Using Photos to Inspire Writing

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Reflect & Write: A Salesman from Greer, Not Me!, and The Pumpkin Sonnet

Humor Inspires Writing

Inspire students thorugh works related to happiness, love, beauty, and humor.

By Hank Kellner | Updated April 22, 2019

One good way to inspire students to create written compositions is to discuss several works that are related by such themes as happiness, love, beauty, and others. For example, the poem-photo combinations that follow in this article are based on the theme of humor.

One possible activity is to divide a class or other group into several smaller groups and distribute photocopies of a few different pages from the book Reflect and Write to each group. Direct the participants to exchange ideas about the themes of the poems, and have them develop a list. Next, ask the participants to develop their own works based on the themes they have cited. As a follow-up activity, participants may share their creations with others by reading them aloud.

Can You Hear Me Now?


A Salesman from Greer

There once was a salesman from Greer
Who drove with his phone to his ear.
While he talked he was struck
By an oncoming truck
Thus ending his call and career.

In The Joy Luck Club Amy Tan wrote: “Fate is shaped half by expectation, half by inattention.” Although this poem is written in a humorous manner, the topic is quite serious. Why not challenge students or workshop participants to write about a serious topic in a humorous fashion?

The Return of the Cookie Monster

“The three-year-old who lies about taking a cookie really isn’t a liar after all. He simply can’t control his impulses” — Cathy Rindner Templesman

Cookie Monster

Not Me!

You think I stole the cookies?
You think I climbed onto the counter,
Reached for the cookie jar,
And took it down?

You think I ate the cookies?
That one by one I broke them in half,
Chewed them up, and swallowed them
While no one was looking?

You don’t believe me when I say,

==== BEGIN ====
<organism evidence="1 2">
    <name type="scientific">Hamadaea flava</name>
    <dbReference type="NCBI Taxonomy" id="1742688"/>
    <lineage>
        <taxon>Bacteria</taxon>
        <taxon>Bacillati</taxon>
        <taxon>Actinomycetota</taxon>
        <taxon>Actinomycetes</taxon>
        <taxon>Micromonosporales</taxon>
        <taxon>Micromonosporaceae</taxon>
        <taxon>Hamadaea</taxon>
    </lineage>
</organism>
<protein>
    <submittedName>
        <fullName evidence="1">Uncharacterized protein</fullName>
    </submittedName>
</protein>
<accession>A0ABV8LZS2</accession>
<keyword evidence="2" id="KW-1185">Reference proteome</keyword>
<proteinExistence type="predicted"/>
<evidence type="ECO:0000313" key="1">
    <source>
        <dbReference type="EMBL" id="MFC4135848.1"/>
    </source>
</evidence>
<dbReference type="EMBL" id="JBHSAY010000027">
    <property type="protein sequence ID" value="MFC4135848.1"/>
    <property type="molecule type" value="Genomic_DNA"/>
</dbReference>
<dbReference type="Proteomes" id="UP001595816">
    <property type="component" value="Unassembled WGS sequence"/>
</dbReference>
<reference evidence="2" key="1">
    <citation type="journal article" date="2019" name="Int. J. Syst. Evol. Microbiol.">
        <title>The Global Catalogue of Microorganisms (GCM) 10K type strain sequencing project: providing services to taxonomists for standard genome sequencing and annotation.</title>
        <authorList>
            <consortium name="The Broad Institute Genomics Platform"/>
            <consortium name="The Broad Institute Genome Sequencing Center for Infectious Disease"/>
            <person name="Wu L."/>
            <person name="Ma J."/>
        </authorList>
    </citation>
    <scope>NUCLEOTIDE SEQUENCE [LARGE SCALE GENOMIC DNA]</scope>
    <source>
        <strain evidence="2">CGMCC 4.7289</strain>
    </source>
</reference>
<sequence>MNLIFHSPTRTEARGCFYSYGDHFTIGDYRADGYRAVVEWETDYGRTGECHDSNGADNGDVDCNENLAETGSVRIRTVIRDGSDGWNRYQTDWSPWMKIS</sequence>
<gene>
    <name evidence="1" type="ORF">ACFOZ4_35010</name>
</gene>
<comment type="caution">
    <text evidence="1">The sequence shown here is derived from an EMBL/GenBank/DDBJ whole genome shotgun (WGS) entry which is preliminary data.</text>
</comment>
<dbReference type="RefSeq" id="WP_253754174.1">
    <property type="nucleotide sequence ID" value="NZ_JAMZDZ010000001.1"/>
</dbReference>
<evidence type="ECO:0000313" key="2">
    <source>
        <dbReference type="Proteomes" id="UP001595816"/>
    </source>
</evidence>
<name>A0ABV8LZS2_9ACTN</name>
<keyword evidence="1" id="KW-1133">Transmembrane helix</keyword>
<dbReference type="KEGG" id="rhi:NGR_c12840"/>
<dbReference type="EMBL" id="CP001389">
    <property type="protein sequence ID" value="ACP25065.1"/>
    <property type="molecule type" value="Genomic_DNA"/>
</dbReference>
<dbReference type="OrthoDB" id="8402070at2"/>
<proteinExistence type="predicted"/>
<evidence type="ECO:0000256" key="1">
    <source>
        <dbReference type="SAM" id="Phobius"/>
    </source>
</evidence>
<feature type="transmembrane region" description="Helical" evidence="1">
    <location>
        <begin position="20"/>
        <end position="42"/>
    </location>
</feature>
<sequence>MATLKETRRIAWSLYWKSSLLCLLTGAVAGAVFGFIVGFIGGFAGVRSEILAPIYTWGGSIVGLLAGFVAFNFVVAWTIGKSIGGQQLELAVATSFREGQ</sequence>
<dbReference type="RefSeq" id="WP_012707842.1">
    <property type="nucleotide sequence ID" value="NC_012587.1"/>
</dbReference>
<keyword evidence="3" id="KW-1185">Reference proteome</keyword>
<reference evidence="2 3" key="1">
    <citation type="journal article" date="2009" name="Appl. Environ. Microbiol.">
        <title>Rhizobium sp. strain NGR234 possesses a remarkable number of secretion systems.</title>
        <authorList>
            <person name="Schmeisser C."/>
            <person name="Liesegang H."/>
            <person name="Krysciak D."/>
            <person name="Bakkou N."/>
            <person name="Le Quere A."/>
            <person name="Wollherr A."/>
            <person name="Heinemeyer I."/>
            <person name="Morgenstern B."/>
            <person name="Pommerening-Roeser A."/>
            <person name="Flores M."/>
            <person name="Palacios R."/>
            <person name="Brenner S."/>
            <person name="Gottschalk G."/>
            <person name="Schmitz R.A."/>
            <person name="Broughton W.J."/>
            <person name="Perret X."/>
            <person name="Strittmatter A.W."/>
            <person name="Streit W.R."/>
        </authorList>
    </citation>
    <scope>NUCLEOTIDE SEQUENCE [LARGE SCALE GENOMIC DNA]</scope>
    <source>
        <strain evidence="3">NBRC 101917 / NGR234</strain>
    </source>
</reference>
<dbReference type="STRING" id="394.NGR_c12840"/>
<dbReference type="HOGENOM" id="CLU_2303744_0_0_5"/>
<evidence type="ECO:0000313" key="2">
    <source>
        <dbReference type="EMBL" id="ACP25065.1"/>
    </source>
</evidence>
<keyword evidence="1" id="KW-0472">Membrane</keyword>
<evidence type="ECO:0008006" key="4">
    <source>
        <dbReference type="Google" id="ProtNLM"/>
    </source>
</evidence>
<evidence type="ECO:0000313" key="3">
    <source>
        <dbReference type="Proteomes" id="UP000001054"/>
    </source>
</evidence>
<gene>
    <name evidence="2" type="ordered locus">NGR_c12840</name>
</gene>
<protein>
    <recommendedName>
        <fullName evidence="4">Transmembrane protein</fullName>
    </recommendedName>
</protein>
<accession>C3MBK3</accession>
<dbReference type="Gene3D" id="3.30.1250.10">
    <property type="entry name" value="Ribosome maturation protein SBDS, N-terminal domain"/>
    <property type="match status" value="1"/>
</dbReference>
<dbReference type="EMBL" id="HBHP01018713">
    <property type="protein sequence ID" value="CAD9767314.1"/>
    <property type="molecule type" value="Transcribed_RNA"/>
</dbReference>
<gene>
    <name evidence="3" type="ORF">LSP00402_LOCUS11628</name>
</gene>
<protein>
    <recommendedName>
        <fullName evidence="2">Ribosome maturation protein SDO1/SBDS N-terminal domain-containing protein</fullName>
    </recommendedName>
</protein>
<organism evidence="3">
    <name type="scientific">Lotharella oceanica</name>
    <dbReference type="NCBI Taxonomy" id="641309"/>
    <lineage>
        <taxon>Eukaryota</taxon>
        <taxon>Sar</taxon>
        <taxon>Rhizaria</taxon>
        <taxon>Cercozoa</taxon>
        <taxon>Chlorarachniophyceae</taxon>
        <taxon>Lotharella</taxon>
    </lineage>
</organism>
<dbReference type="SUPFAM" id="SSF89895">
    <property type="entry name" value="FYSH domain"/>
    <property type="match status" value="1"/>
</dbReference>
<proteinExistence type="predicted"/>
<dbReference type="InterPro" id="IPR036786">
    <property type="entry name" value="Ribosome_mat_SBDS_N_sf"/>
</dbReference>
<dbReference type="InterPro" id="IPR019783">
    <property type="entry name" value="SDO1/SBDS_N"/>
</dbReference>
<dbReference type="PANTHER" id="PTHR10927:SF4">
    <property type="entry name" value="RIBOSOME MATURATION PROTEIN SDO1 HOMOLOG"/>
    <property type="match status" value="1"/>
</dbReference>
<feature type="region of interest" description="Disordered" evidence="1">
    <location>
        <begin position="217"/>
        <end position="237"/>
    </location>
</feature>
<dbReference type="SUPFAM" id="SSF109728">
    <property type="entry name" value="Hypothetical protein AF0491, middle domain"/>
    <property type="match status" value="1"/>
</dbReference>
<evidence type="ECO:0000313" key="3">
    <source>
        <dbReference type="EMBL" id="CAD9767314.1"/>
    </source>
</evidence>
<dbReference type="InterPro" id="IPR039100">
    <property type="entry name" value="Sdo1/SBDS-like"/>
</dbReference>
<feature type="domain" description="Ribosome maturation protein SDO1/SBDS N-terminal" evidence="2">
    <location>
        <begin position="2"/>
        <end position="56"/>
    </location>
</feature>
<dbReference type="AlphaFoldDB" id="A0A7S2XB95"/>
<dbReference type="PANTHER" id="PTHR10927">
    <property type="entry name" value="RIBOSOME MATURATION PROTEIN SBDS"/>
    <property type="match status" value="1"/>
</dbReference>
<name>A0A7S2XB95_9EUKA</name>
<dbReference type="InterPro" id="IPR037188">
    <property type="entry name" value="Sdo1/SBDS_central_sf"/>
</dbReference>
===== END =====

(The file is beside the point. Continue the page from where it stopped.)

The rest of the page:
“My sister stole the cookies
And ate them
And didn’t even share with me”?
How could that be?
Why can’t you see
It had to be my sister?
And not me!

After reading and discussing “Not Me!” students and other writers will respond enthusiastically to such questions as: “Has one of your siblings ever accused you of something you didn’t do,” and “If so, has that person ever reported you to your parents?” As a follow-up activity, they may write poems or compositions in which they discuss the event humorously.

Pumpkins Aren’t Just for Thanksgiving


The Pumpkin Sonnet

(With Apologies to Shakespeare)

Some say that cherries are the best to eat,
And some prefer potatoes that are fried,
But I think cherries are by far too sweet,
And fried potatoes I just can’t abide.

Then there are those who claim zucchini’s best
And those who like tomatoes as a treat.
But I don’t think zucchinis pass the test
And ’maters aren’t the best I think to eat.

Still others do prefer a plate of peas
Or plantains fried and salted to their taste.
But peas my palate surely do not please
And plantains I discard with timely haste.

So, pumpkins are the ones that catch my eye
Because I like to eat them in a pie.

Using 14 lines of 10 syllables each and a set rhyme scheme, this playful poem tackles a whimsical subject in the rigid, formal structure of a Shakespearean sonnet. After discussing the meter, rhyme scheme, and quatrains in the sonnet, students may choose to write their own humorous sonnets based on subjects of their choice.

Next: Metaphors Inspire Writing

"A Salesman from Greer" by Betty Bowman, "Not Me!" by Brian Guido and "The Pumpkin Sonnet" by Cole Kim originally appeared in Reflect and Write: 300 Poems and Photographs to Inspire Writing by Hank Kellner and Elizabeth Guy (Prufrock Press, 2013). Photos by the author.